You are different, praise God! Yet because you are different you suffer for your identity. For the way the Good Lord in His infinite wisdom created you.
I learned about the injustices levied at those who are different in grade school There were six of us kids who were different in one way or another, and we were shunned by the rest of the class. There was my closest girlfriend, Antonia who’s mother was Russian and father was English. Everyone thought sure, she being Russian she was a spy from Russia…we were in the cold war after all and Russians were not received favorably. There was my other girlfriend, Erika, who seemed a little pudgy, she was jeered at for being pump. No one thought about the fact of herediary and ethinic background being the result of this sweet child’s weight problem. Then there was Enrique, a nice Mexican kid from a very poor family. No one liked him becaue he wore hand-me-down clothes. Tito loved to eat his mom’s Italian cooking, and his physique showed it. He got teased unmercifully because of being so roly-poly.
Marty was short, shy and willing to go along with whatever the rest of us thought best. The rest of the class called him “shirmpy” and the bigger boys bullied him. I have a vision impairment, I don’t see three dimensiional. Thus I tripped on cracks in the sidewalk, often had balls hit me in the head, and was terrible at playing any kind of ball games. (It’s kind of hard to kick or hit something that looks like a saucer to find out it has volume and form!) I got tormented about being clumsey. This sitution continued from third grade through fifth grade. In sixth grade our teacher, firmly told the class, “no parties, if there are any acts of unkindness. No tormenting, teasing, saying unkind words, or snubbing, we will get along with each other.” Miracles upon miracles, this was the first time we six, known as the “odd balls” were finally included in activities of the rest of the class, it was the first time we didn’t have to take the “isolation” table at lunch and eat by ourselves. And did we party!
Junior high, I was asked to assist two blind girls who were in my class. The campus had a special facility for blind students. Most of the time Brandy and Carmen didn’t need a lot of assistance. We three became such good friends, I wasn’t mindful that Brandy was Afro-American and that Carmen was Mexican. They were just my dearest friends. Yet, they were shunned and often received unkind remarks. We had a lot of hugs to bolster each other (yeah, I was shunned for being friends with them).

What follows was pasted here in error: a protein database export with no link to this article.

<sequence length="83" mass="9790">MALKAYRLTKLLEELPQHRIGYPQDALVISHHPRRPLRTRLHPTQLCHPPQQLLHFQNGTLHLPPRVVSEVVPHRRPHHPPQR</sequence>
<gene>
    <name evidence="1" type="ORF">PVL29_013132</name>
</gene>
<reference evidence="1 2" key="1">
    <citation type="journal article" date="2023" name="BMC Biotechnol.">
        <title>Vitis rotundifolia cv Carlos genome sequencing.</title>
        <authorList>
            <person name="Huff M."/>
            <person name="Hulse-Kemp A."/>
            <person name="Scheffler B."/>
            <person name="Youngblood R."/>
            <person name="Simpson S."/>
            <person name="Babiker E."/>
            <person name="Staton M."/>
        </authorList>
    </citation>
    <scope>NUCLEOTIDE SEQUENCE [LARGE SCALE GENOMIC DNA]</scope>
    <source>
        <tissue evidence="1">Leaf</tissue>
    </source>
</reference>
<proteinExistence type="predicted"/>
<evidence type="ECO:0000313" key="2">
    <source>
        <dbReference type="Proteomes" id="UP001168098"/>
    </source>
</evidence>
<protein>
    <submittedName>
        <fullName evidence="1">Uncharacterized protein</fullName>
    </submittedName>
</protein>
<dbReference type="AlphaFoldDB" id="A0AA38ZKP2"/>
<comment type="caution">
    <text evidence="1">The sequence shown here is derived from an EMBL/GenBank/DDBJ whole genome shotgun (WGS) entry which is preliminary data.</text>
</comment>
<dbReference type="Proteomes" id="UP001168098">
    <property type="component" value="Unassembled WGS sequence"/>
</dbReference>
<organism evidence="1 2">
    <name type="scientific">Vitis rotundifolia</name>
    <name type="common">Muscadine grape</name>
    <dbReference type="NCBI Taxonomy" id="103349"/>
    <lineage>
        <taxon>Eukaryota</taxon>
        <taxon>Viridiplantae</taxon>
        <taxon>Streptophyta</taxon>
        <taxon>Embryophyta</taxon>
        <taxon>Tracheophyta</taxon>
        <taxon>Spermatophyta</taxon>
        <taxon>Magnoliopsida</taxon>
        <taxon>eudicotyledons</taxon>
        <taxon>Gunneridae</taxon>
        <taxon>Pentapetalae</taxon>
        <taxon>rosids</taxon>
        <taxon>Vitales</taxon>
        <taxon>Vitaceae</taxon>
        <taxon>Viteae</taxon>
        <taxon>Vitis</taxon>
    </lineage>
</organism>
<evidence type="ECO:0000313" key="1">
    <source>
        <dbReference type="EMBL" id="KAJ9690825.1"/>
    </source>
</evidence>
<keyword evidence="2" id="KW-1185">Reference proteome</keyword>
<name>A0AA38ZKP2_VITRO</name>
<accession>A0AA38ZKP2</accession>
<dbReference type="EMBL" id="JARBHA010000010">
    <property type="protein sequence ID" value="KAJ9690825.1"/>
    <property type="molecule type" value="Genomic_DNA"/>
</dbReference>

In college, I tutored in special education, the learning impaired and physically challenged. As a result, I spent part of my tutoring time, consoling and counseling students who were rudely intreated by not only the more “normal” students on campus, but often instructors. I had a P.E. insturctor lower my grade by one full grade when she learned I was tutoring these special students.
While in college I had the opportunity to take a music class under the instruction of a very brillient professor, Professor Tischler. He taught a wonderful class from a wheel chair, and told horrible stories of tthe holocost. You see he was a parapledgic and also a Jew. It is sad, I often noted as he rolled across campus few students spoke to him. I wondered was it because he was Jewish or disabled…or both.
My experiences with God’s special people continues today. The church I attend is small but special. We have three distinct ethnic groups: Hispanic, “English”, and Korean. Within the Hispanic group there are Panamanians, Guatamalians, Mexican and Mexican/Native Americans. The “English” congregation is well represented by a melting pot of Europen cultures. The Korean, are mostly South Korean. How do we ever manage? Due to language three services are offered each Sunday. We gather for socials and our very special get together was for Easter Service. All three congregations meeting together as one. There were those who could interpret either in Korean, English or Spanish as was needed. There was a special bond. For this to happen, we have the believe in the Bible as God’s Holy Word. We exercise patience and understanding for customs which seem foreign and strange to us. And we are bound together with a special tie, called love.
Love … yeah, that’s the ticket to discrimination and prejudice. There’s a line from a song in the musical “South Pacific, that says, “We have to be taught to hate, before we are six, seven or eight.” Why not teach love and understanding instead?